Did I ever tell you about the time I blew up a car? Yeah, true story.
Picture it: January 1993. Aladdin is playing at the cineplex at Memorial City Mall. I've already seen it twice, and I'm going to see it again with my friend, Heather Marie. I'm bringing my little sister, Tiffanerd. She's bringing her little sister, Crystal.
I am 18. And when I was 18, I drove a truck. Not just any truck. A 1989 Dodge Dakota with custom paint. It was turquoise, with a stripe that started off bright blue, then faded into purple and finally, was hot pink at the truck bed. Yeah, I would drive the hell out of that truck now. But at 18? Man, it didn't even have a radio. I so didn't love it. It was ostentatious in a way that didn't appeal to me at all.
I asked my mom if I could use her truck. She denied me. My then-boyfriend, Paul, was going to the car show with John Carrigan. He told me I could use his grocery getter. In my mind, it was better than my truck.
Tiffanerd and I set off. So, if you're heading east on I-10 out of Katy, you go past Peak Road, Mason Road, and then Fry Road. After that it's Highway 6, and you're out of Katy and into Houston.
So, we merged onto I-10. We hit Peak Road. As we do, the car starts slowing down. Suddenly, it's going 35, 30, 25. My foot is all the way to the floor. I flip on the hazards, and pull over. The car makes it just beyond the overpass at Mason Road, and I pull over as the car completely gives out. I try to turn the engine over twice. I look at Tiffanerd, and tell her we have to walk over to that Chevron on the corner, and call mom. She wants to stay in the car. She doesn't want to cross the freeway. I totally understand. I tell her I will hold her hand, and we will go together. She doesn't really want to do it. But she's only 10, so she's in no real position to argue.
We cross the freeway during a break in traffic. We walk up to the pay phone at the gas station. I call my mom.
"I need you to come get us and drive us to the theatre. Paul's car died."
"What? What do you mean it died? Did you try restarting it?"
"Mom, it's dead. It won't turn over. Can you just come get us? *exasperated sigh*"
"Heather, I don't understand. Why is it dead? What did you do to it?"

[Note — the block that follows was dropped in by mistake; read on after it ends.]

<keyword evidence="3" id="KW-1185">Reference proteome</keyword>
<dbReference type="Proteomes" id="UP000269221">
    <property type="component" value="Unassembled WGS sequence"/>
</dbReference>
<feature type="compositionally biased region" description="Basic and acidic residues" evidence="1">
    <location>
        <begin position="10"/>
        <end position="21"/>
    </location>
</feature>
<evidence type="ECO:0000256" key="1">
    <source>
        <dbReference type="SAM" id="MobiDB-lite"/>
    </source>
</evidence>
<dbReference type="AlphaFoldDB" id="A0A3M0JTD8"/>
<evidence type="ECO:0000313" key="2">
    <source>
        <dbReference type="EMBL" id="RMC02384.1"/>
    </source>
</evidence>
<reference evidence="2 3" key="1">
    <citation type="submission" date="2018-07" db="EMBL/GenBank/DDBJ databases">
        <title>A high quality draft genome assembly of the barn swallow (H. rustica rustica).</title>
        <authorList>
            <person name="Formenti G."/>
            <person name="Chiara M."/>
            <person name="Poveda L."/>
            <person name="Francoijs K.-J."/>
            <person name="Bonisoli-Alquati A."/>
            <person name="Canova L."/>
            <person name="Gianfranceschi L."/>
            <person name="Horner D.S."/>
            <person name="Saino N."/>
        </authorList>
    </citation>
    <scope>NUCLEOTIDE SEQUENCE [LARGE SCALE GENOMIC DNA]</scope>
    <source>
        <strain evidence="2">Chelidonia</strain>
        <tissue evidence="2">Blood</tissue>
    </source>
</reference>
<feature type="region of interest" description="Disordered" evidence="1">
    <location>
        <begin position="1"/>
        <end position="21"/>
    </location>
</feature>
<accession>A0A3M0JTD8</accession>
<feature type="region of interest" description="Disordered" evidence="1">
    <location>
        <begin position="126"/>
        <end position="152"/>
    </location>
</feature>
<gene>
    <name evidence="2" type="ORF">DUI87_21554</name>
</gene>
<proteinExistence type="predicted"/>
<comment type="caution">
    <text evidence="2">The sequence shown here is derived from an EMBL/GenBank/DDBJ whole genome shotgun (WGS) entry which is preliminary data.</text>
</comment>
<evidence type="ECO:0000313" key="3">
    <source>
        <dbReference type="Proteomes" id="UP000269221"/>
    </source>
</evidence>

I was just about to let out another exasperated sigh, when a car pulled up. "Is that you car on fire over there?", he asked.
As I turned to face the freeway, I saw Paul's grocery getter, front end completely ablaze. Shit. I turn my attention momentarily back to my mom.
"Mom, I've gotta go now."
"Heather! What the hell are you talking about?"
"Really gotta go, Mom."
I hang up and dial 911. I explain that my car is on fire. They say they'll send help.
Simultaneously, my mom has dispatched Paul' best friend, D.
I don't remember how long it took, but the moment the two fire trucks, ambulance, and some armored vehicle that looked like a more sturdy ambulance pulled up was about the same time that Big D rolled into the Chevron.
"Is that the car?", he asked me.
"Yes, D.", I said.
"Are you two all right?"
The rescue personnel extinguished the fire. We made arrangements for the charred wreckage to be towed back to my house, for some unknown reason. Dennis drove us home, and the tow truck followed. We placed my mom's truck in front of the smoldering hunk of metal, and parked my truck sideways, attempting to block the getter.
It was a full moon.
Hey, ever been near burned car? All that oil and plastic and really hot metal? Well, it smells. Distinctly and profoundly smells. And, you could smell that thing all the way to Fifth Street.
I thought for sure Paul would be mad. He thought for sure that Tiffanerd and I had been incinerated. We were both wrong.
For years afterward, there was a charred spot where that car met its end.